- Scenario 3: A “slow burn” of consistent cases and transmission (represented on a graph by ripples without a clear wave pattern) follows the first wave of COVID-19 through the end of 2022. Like scenario 1, this pattern may fluctuate by location depending on the level of mitigation in place. While strict mitigation measures would probably not need to be reinstituted in this scenario, new cases and deaths would continue as the new normal.
Whichever route the pandemic takes, one thing is clear: COVID-19 won’t be going away in 2020 — and maybe not even in 2021. While a vaccine would drastically influence these timelines, the epidemiologists behind the study don’t predict a vaccine to be available until sometime in 2021 at the earliest, and that is notwithstanding any obstacles that could cause delays during vaccine development.
Preparing Health Care Systems for the Second Wave
The one benefit of knowing with certainty that a second wave of coronavirus will occur is that there’s time to prepare — either to continue with previous or current mitigation measures or to implement different or stronger tactics. To that end, the CIDRAP analysis issued several recommendations in addition to its potential scenarios:
- Health authorities should plan for the worst-case scenario (the second scenario above), including no herd immunity or vaccine.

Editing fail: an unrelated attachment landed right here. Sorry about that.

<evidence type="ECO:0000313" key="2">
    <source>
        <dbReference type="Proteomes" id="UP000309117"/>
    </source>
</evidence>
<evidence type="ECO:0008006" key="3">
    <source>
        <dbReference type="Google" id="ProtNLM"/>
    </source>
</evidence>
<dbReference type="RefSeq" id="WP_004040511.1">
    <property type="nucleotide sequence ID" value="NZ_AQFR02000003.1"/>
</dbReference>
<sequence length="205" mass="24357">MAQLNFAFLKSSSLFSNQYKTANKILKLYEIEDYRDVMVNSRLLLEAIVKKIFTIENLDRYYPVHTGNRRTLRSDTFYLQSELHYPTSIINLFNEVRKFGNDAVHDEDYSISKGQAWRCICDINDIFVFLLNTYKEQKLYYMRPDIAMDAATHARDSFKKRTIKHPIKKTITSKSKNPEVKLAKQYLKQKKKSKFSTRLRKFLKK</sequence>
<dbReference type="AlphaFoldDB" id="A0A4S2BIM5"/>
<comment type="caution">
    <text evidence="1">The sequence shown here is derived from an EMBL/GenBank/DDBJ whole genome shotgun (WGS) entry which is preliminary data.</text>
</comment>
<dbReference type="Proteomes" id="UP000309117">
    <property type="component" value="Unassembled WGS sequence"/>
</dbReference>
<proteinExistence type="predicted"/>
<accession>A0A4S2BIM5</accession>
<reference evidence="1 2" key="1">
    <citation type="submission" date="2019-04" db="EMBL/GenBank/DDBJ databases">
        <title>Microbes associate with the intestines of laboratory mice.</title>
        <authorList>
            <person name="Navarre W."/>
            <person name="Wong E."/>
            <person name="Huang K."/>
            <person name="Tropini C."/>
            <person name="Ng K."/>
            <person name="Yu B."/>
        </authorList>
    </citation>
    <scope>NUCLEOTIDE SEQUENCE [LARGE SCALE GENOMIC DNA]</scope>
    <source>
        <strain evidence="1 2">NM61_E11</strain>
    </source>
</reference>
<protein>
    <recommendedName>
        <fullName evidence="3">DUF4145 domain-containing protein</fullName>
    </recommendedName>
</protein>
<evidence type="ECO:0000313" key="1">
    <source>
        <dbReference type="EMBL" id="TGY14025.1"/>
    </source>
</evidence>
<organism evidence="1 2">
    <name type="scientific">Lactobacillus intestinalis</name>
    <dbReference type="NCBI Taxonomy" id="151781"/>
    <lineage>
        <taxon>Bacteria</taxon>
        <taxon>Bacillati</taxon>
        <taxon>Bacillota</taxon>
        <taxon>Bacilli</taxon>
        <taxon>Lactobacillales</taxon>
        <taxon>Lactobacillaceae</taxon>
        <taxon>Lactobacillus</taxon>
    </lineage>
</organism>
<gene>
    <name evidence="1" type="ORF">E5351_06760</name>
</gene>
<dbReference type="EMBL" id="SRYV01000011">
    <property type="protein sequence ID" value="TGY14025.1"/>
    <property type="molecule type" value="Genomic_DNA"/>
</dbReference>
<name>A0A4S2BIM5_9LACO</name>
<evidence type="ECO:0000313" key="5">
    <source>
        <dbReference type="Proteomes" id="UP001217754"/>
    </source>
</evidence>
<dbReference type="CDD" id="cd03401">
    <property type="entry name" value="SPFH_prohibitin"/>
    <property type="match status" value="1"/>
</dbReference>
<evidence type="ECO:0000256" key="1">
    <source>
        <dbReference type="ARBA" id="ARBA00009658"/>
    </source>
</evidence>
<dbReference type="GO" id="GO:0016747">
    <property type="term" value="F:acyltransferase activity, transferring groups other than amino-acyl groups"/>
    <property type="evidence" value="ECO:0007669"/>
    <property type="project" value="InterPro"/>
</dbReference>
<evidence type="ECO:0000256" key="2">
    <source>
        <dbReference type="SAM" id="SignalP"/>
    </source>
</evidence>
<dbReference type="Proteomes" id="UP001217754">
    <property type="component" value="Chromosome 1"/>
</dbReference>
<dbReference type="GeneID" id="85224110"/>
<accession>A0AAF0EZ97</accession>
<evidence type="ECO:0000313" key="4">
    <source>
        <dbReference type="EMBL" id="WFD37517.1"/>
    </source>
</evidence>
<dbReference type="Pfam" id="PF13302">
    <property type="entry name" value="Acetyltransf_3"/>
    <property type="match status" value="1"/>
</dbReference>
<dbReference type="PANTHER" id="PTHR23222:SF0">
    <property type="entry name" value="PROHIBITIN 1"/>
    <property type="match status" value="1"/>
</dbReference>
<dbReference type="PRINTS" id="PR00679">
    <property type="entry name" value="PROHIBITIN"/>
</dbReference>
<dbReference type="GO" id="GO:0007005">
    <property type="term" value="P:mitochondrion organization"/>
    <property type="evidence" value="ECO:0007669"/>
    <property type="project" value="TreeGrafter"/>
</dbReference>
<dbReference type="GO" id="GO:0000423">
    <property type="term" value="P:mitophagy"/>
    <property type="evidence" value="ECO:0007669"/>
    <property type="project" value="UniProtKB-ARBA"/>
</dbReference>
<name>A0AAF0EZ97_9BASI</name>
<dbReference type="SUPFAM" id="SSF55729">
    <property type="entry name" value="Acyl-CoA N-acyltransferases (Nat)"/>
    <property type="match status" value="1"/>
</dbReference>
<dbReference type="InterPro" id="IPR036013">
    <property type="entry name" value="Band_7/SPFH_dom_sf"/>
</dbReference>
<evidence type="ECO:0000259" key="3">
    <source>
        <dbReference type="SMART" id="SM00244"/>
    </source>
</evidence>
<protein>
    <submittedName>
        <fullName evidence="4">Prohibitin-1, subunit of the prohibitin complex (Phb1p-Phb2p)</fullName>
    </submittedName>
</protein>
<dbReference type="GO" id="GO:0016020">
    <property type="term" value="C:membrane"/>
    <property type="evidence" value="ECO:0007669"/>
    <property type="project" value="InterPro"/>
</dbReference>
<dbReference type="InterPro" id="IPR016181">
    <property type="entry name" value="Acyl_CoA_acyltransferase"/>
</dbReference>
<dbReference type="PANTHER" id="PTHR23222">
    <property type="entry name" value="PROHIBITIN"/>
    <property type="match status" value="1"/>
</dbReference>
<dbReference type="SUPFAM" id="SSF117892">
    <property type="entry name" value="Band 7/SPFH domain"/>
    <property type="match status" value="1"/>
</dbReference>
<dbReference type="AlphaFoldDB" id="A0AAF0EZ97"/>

- Health care organizations and government agencies should work to ensure adequate protection for health care workers as the second wave begins.
- Government officials should develop specific triggers and plans for reinstituting mitigation measures.
- Government officials should make it clear to the public that they need to be prepared for COVID-19 to resurge over the next one to two years.
In both its outlining of the potential scenarios and these recommendations, CIDRAP emphasizes the importance of preparedness for health care organizations, particularly to prevent their infrastructures from becoming overwhelmed. While mitigation measures can help to slow disease spread and prevent a sudden spike in cases, CIDRAP suggests that health care organizations prepare for the worst, which entails a much larger peak than occurred in spring 2020.